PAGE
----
June 29, 1993 |
Starting this week, purchasers of new TV sets will have another technological feature available to them: Reading television will be as easy as a flip of the switch. A federal law that takes effect Thursday requires television manufacturers to equip all new sets 13 inches or larger with built-in capability to display captions, or subtitles, if the viewer wants them.
April 18, 1987 |
Most American consumers will hardly notice the tariffs on Japanese imports imposed Friday. Although the tariffs could double the prices of the goods, which include color television sets, power hand tools and small computers, it is likely that the Japanese manufacturers will simply stop shipments here while the sanctions are in effect.
April 8, 2012 |
Joe Biel seems quite at ease on a recent Saturday morning, sitting for a conversation in his Chinatown live-work studio, sipping iced coffee. He faces a panoramic drawing of 1,124 tiny televisions aligned in towering stacks, each set with a meticulously rendered and often recognizable image on-screen. Biel, 45, has been working on the piece for two years and expects it will take him an additional year to complete. As eloquent and enthusiastic as he is about the work's sources and his process, "Veil," he admits, also makes him uncomfortable.
June 11, 1987 |
It was a curious thing when President Reagan decided on Monday to lift $51 million in punitive tariffs on Japanese imports of 20-inch color television sets. Among all the varied responses to the announcement, there was not one sigh of relief.
March 1, 1989 |
Zenith, the only U.S. maker of television sets, and AT&T said Tuesday that they have teamed up to develop a high-definition television system. Addressing concerns that foreign competitors are winning the race to develop HDTV equipment, Zenith Chairman Jerry Pearlman predicted that the partnership would yield "winning American technology" that will "allow the U.S. to leapfrog the Japanese and Europeans."
December 14, 2012 |
Sometimes silence is the action that speaks louder than words. Addressing the nation this afternoon in the wake of the horrific school shooting in Newtown, Conn., President Obama was somber but matter-of-fact as he opened his statement, saying he reacted to the news that possibly 30 people, including as many as 20 children, had been killed, "not as a president, but as anybody else would, as a parent. " PHOTOS: Shooting at Connecticut elementary school As he continued his remarks, that became very clear.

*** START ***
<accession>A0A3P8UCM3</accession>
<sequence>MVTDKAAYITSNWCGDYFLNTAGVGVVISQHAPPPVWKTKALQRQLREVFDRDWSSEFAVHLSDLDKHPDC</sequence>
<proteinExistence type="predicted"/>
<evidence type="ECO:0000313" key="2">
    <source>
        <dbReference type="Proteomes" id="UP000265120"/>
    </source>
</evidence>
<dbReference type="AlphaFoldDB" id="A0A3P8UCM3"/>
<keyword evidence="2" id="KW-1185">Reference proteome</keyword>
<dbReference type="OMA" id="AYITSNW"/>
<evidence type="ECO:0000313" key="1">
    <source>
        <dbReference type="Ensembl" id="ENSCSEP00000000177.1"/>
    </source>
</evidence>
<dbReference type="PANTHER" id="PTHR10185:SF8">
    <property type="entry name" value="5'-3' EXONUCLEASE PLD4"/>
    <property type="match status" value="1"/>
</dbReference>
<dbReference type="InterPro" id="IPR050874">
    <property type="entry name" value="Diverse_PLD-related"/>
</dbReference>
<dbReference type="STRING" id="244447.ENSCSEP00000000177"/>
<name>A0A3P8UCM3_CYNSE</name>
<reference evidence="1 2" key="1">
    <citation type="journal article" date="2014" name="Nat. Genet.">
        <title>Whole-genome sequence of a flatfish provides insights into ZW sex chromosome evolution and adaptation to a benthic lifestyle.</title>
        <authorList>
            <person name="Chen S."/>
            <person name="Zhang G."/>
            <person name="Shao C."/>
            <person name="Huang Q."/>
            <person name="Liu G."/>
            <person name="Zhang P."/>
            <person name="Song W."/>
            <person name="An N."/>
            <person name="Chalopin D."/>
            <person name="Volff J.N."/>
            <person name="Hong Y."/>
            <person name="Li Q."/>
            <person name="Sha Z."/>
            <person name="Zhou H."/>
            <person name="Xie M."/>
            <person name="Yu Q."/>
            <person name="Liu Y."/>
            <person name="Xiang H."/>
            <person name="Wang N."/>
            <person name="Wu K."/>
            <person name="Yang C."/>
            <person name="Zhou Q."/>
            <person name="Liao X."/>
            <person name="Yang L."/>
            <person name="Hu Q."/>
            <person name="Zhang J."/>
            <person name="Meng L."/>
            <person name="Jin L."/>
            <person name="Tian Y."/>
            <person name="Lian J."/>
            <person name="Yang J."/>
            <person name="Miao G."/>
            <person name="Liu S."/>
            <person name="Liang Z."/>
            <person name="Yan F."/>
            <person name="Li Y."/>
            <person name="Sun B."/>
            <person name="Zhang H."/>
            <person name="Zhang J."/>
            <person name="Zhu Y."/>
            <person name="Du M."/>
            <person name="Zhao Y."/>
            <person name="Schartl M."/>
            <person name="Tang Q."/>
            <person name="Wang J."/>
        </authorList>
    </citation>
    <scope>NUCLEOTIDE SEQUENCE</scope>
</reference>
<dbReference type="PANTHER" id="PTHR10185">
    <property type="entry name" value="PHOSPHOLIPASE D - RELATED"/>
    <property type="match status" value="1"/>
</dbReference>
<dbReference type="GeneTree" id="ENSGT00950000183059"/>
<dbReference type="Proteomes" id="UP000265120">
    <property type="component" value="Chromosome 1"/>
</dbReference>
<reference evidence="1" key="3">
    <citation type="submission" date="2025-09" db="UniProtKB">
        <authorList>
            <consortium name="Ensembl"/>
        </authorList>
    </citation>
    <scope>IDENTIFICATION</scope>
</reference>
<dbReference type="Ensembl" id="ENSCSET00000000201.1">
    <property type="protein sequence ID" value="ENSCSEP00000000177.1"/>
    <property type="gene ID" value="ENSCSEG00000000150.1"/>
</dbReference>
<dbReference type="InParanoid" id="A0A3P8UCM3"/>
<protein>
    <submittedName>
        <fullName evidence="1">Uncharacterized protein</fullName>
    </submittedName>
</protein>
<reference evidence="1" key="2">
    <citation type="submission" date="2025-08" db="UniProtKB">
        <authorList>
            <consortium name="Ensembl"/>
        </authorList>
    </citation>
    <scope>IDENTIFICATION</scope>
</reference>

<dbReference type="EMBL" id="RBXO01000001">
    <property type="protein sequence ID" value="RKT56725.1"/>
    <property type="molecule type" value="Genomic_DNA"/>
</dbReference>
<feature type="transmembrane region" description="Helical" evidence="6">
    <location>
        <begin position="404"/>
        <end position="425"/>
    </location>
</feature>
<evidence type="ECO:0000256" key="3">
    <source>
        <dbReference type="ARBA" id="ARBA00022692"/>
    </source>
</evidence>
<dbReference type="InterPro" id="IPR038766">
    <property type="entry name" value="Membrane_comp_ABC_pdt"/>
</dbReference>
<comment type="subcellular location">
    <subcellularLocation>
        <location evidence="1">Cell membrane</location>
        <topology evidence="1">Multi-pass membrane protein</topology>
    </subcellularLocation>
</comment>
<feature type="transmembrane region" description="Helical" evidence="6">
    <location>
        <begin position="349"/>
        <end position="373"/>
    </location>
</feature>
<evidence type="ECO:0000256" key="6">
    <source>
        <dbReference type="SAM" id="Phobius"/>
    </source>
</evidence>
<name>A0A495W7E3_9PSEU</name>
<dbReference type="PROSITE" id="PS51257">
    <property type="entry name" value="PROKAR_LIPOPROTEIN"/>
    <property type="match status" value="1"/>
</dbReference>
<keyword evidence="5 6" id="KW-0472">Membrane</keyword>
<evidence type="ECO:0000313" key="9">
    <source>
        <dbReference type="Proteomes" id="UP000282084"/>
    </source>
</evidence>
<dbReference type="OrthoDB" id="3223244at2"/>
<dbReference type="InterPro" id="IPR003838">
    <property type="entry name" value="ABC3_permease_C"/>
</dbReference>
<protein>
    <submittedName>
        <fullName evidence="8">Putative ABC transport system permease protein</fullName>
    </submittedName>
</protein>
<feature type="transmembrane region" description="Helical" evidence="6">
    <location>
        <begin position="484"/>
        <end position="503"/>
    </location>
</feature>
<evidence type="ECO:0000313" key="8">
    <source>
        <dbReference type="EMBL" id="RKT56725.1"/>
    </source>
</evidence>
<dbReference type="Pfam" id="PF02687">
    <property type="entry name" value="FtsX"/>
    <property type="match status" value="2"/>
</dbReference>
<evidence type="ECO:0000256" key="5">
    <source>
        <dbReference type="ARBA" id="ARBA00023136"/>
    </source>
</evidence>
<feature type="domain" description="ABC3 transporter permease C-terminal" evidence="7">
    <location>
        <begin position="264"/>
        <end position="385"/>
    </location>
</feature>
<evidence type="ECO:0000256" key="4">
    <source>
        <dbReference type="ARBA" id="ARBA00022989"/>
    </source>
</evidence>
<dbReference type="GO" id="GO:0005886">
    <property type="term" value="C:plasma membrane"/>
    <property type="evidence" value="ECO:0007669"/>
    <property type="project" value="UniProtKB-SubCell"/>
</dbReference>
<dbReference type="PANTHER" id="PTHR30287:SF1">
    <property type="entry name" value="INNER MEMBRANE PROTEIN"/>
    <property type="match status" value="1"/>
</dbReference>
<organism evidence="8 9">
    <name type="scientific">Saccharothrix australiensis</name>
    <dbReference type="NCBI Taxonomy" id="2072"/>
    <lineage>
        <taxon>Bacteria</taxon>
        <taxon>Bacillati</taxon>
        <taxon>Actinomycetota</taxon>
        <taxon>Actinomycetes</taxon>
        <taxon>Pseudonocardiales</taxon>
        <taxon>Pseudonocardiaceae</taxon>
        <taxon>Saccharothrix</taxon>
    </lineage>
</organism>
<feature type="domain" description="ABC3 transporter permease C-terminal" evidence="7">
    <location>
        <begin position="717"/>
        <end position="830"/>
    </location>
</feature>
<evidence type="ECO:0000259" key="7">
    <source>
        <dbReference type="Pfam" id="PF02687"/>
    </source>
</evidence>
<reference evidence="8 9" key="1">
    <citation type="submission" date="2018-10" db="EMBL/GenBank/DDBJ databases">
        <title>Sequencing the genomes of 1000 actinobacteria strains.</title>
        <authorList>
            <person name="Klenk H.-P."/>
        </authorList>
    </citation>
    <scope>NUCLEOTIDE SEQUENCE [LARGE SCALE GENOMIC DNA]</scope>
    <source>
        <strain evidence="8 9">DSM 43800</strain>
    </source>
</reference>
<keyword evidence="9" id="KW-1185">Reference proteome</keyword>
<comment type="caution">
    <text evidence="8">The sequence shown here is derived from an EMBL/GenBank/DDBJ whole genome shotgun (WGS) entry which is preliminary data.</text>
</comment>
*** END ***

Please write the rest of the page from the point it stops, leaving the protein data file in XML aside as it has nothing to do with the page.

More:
May 28, 1990 |
Legislation that would make closed-captioning technology a required part of most new televisions sold in America is winning support in and out of Congress. That's good news for the estimated 24 million deaf or hearing-impaired U.S. citizens, who now must rely on costly closed-caption decoding devices or, as is more common, view their favorite programs hearing only muted mumbles or nothing at all.
January 29, 1988 |
In the remotest corners of this jungle-covered nation, antennas sprout from wooden shacks. A pulse of electricity comes from small generators, traveling over lines slung between tree limbs slashed from the forest. Inside those homes is the warm glow of the 20th Century: television. Nearly 400 miles northwest of here, in a seaside palace in the capital, Libreville, President Omar Bongo likes to watch a bit of television, too--when the television cameras are not watching him.
CALIFORNIA | LOCAL
April 4, 1992 |
As Los Angeles Police Officer Theodore J. Briseno testified Friday that Rodney G. King was needlessly clubbed by two fellow officers, South-Central Los Angeles viewers clustered around TV sets in senior citizen centers, liquor stores and barbershops to watch and, in most cases, render their own verdict. "I don't believe him," Helen Lee said while on a break from cutting hair at a barbershop near Avalon and Manchester boulevards. The regulars at the Theresa Lindsay Senior Center were more blunt.
CALIFORNIA | LOCAL
May 9, 1991 |
While serving as chairman of the Federal Communications Commission during the Kennedy Administration, I said that American television was a "vast wasteland." Today, 30 years later, we have expanded television enormously, but we still waste its vast potential. What happened in 30 years? The number of television sets in American homes increased almost fourfold. Cable expanded from serving 1 million homes in 1961 to serving more than 55 million today.